The litigation over Wells Fargo’s STARS transaction took another interesting turn last week, as the district court had to rule on the legal implications of the jury’s verdict. Wells Fargo & Co. v. United States, No. 09-CV-2764 (PJS/TNL), 2017 U.S. Dist. LEXIS 80401 (D. Minn. May 24, 2017). The litigation focused on whether STARS was a sham transaction that should not be respected for tax purposes because it lacked economic substance.
STARS, an acronym for Structured Trust Advantaged Repackaged Securities, was a transaction promoted to U.S. banks by a British financial-services company. Under this arrangement, Wells Fargo placed assets in a trust managed by a trustee based in the United Kingdom, making the assets subject to U.K.… Read More
When an employer fails to withhold and pay over FICA and income taxes from employees’ wages, individuals associated with the business may be subject to liability for the employer’s tax obligations under section 6672(a) of the Internal Revenue Code, which imposes the trust fund recovery penalty. Specifically, “the officers or employees of the employer responsible for effectuating the collection and payment of trust-fund taxes who willfully fail to do so are made personally liable to a ‘penalty’ equal to the amount of the delinquent taxes.” Slodov v. United States, 436 U.S. 238, 244-45 (1978). Liability is therefore tied to two distinct requirements: First, the individual must be “responsible,” and second, he must act willfully.… Read More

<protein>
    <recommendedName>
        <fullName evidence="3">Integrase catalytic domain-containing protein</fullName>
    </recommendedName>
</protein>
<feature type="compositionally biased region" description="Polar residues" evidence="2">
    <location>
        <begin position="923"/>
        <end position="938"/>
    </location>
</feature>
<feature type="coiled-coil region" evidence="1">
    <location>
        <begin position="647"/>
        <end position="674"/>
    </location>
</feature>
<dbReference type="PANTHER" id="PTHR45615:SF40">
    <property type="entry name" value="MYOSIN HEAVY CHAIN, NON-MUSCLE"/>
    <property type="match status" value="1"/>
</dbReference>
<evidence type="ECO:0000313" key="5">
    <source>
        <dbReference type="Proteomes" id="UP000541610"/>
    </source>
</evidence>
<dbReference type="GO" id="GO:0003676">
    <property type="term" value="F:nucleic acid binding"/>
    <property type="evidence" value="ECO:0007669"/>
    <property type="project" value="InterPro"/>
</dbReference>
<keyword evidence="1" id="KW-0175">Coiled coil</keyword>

Pfizer, Inc. v. United States District courts and the Court of Federal Claims have concurrent jurisdiction over tax refund actions. Specifically, their jurisdiction reaches the following types of claims:
- A civil action to recover “any internal-revenue tax alleged to have been erroneously or illegally assessed or collected”;
- A civil action to recover “any penalty claimed to have been collected without authority”; or
- A civil action to recover “any sum alleged to have been excessive or in any manner wrongfully collected under the internal-revenue laws.”
28 U.S.C. § 1346(a)(1). Section 1346(a)(1) also serves as a waiver of sovereign immunity by the United States.… Read More
Marijuana is legal for medical use in over half of the states, along with the District of Columbia. It is also legal for recreational use in eight states and the District of Columbia. At the federal level, however, marijuana is classified as a controlled substance under Schedule I of the Controlled Substances Act. This dichotomy creates a variety of tricky issues for marijuana growers and dispensaries.
One problem is that the Internal Revenue Code precludes deductions for business expenses for any trade or business “if such trade or business (or the activities which comprise such trade or business) consists of trafficking in controlled substances (within the meaning of schedule I and II of the Controlled Substances Act).” I.R.C.… Read More
Partnerships are subject to special audit procedures. The current operative regime is TEFRA, which has been repealed but still governs partnerships for tax years commencing prior to December 31, 2017. Under TEFRA, partners are subject to an obligation to report any partnership items on their individual returns “in a manner which is consistent with the treatment of such partnership item on the partnership return.” I.R.C. § 6222(a). Alternatively, a partner who does not wish to treat a partnership item in a consistent manner must file a notice alerting the IRS to the inconsistent treatment. I.R.C. § 6222(b). The failure to file the notice of inconsistent treatment can trigger penalties.… Read More